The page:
(also called Confession and Reconciliation) - the first of the two sacraments of healing. It is also called the sacrament of conversion, of forgiveness, and of absolution. It is the sacrament of spiritual healing of a baptized person from the distancing from God involved in actual sins committed. It involves the penitent's contrition for sin (without which the rite does not have its effect), confession (which in highly exceptional circumstances can take the form of a corporate general confession) to a minister who has the faculty to exercise the power to absolve the penitent,[23] and absolution by the minister. In some traditions (such as the Roman Catholic), the rite involves a fourth element – satisfaction – which is defined as signs of repentance imposed by the minister. In early Christian centuries, the fourth element was quite onerous and generally preceded absolution, but now it usually involves a simple task (in some traditions called a "penance") for the penitent to perform, to make some reparation and as a medicinal means of strengthening against further sinning. Anointing of the Sick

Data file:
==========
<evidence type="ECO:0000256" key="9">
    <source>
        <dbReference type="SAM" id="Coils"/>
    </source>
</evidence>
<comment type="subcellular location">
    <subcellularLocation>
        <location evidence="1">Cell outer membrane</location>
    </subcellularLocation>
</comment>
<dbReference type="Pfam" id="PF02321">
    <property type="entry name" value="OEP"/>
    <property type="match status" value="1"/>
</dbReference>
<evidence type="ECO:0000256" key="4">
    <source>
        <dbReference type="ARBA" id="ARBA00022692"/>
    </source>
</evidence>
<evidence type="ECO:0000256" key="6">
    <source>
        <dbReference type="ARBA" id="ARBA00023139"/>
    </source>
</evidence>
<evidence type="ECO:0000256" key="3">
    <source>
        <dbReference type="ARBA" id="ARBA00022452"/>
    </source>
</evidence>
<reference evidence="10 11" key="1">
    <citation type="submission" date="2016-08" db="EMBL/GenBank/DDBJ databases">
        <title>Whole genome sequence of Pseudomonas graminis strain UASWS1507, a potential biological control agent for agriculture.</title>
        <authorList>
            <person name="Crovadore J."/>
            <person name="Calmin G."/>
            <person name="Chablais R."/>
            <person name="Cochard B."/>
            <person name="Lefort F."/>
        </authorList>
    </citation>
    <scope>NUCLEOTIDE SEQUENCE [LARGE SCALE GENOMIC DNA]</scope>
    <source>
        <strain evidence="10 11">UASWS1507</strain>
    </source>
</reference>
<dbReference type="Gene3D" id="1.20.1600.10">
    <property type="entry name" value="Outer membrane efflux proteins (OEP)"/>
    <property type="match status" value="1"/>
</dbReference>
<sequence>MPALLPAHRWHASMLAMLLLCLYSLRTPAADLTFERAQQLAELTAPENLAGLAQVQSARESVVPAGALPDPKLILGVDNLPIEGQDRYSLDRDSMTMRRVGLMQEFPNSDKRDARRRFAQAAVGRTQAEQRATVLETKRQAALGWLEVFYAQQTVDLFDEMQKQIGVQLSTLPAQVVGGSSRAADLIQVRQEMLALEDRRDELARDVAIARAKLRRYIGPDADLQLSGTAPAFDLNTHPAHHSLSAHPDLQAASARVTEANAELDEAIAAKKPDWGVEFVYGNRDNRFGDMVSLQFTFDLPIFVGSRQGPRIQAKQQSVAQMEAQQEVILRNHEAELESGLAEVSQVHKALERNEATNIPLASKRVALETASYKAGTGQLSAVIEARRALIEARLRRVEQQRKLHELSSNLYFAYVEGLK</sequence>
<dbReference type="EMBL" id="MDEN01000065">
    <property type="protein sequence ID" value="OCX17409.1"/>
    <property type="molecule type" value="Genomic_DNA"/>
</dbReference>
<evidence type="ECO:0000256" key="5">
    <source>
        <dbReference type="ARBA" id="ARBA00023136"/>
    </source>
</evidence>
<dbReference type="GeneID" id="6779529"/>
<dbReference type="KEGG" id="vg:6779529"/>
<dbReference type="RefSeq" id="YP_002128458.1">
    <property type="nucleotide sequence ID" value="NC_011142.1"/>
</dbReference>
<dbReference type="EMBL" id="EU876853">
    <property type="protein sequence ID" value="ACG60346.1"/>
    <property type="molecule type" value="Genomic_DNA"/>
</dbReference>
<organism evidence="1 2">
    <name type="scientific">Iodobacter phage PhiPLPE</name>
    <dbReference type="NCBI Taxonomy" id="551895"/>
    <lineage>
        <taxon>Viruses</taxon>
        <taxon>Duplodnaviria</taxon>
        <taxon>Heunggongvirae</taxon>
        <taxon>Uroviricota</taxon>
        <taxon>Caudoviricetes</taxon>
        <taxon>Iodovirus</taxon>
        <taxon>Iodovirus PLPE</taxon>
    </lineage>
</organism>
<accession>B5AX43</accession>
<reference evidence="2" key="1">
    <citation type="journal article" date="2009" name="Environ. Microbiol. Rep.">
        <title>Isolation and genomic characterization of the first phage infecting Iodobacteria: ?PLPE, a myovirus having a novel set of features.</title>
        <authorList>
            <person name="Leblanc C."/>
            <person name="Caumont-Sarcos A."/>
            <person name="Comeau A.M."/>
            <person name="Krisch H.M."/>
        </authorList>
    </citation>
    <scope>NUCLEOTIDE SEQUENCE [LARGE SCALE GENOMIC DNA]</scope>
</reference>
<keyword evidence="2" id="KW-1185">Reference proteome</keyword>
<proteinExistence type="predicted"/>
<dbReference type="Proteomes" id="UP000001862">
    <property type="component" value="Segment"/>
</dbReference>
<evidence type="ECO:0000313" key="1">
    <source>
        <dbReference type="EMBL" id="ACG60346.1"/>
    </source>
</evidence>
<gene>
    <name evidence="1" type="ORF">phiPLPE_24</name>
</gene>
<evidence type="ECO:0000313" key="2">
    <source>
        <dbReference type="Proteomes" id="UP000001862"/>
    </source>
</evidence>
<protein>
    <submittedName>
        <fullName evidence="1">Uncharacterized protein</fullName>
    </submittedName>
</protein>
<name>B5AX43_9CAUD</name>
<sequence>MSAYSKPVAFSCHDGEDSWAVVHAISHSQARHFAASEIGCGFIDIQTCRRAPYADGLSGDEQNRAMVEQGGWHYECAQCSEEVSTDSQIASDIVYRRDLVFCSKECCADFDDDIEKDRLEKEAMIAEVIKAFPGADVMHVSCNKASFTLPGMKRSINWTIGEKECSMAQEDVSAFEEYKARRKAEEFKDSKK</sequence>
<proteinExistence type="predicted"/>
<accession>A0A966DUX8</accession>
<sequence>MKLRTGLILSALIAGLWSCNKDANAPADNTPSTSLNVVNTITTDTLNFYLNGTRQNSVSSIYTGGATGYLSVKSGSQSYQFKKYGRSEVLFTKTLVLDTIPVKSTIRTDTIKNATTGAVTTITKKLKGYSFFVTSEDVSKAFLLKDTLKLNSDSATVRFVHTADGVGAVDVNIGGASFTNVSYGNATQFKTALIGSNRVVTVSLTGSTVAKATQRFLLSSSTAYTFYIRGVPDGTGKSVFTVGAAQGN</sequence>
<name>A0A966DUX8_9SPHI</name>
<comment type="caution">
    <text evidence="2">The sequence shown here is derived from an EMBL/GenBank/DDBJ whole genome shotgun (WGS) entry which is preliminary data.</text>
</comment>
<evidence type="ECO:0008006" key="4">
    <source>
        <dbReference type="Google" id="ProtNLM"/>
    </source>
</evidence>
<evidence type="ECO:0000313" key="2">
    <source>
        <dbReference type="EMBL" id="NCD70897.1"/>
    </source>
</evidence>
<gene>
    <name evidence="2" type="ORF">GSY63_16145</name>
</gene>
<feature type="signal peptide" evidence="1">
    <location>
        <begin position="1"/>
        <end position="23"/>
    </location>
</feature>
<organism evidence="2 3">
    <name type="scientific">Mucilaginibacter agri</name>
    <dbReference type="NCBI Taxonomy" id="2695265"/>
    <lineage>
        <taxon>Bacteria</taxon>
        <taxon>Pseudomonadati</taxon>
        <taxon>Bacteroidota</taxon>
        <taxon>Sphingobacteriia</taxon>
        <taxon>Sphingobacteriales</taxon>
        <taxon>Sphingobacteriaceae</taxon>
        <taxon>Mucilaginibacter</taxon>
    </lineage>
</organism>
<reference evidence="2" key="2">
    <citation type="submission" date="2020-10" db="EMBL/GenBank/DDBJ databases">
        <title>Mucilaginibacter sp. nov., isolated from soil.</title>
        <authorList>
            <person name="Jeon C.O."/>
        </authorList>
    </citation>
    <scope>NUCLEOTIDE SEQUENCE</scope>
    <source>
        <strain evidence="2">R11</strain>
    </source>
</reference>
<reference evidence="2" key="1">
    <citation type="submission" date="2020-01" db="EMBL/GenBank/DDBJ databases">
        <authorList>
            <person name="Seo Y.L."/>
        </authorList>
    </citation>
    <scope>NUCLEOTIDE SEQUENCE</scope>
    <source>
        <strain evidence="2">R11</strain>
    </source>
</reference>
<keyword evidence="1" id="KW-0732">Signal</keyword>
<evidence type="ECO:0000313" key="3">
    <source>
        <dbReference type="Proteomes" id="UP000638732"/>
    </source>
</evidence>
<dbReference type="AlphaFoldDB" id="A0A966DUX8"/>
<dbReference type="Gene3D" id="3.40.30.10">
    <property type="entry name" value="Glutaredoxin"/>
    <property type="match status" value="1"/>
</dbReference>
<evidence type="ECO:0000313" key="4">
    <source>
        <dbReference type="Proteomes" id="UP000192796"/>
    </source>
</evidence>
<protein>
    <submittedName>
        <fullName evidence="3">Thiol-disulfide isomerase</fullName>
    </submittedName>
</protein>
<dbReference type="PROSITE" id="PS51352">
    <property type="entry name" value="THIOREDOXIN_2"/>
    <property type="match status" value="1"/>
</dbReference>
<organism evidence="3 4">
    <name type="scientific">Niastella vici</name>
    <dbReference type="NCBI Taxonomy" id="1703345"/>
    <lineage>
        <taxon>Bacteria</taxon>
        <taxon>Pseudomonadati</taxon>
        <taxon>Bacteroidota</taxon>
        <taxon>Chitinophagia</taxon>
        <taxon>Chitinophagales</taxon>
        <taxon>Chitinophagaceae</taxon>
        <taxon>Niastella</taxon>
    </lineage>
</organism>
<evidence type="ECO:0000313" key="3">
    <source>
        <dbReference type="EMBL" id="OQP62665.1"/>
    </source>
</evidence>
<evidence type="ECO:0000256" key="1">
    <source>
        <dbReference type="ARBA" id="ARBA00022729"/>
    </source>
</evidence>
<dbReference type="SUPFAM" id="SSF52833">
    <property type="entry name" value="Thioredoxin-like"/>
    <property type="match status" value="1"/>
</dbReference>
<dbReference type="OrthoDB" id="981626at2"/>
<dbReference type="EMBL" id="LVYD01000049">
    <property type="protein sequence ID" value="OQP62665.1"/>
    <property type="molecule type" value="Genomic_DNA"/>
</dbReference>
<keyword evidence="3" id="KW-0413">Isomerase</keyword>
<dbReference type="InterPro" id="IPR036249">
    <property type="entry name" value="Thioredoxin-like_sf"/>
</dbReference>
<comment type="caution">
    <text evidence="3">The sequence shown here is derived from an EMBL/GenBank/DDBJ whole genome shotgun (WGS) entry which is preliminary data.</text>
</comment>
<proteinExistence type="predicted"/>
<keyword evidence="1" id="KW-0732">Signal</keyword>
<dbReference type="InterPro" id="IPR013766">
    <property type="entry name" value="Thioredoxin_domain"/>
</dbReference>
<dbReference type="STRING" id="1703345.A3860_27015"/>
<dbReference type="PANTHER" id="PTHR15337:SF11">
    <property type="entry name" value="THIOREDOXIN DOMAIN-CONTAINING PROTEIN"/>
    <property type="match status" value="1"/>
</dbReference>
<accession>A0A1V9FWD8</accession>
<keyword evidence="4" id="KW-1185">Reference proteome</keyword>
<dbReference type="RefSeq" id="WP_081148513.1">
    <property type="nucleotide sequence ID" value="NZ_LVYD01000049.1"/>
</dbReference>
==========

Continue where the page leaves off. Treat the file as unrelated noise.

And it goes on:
Anointing of the Sick
(or Unction) - the second sacrament of healing. In it those who are suffering an illness are anointed by a priest with oil consecrated by a bishop specifically for that purpose. In past centuries, when such a restrictive interpretation was customary, the sacrament came to be known as "Extreme Unction", i.e. "Final Anointing", as it still is among traditionalist Catholics. It was then conferred only as one of the "Last Rites". The other "Last Rites" are Penance
Penance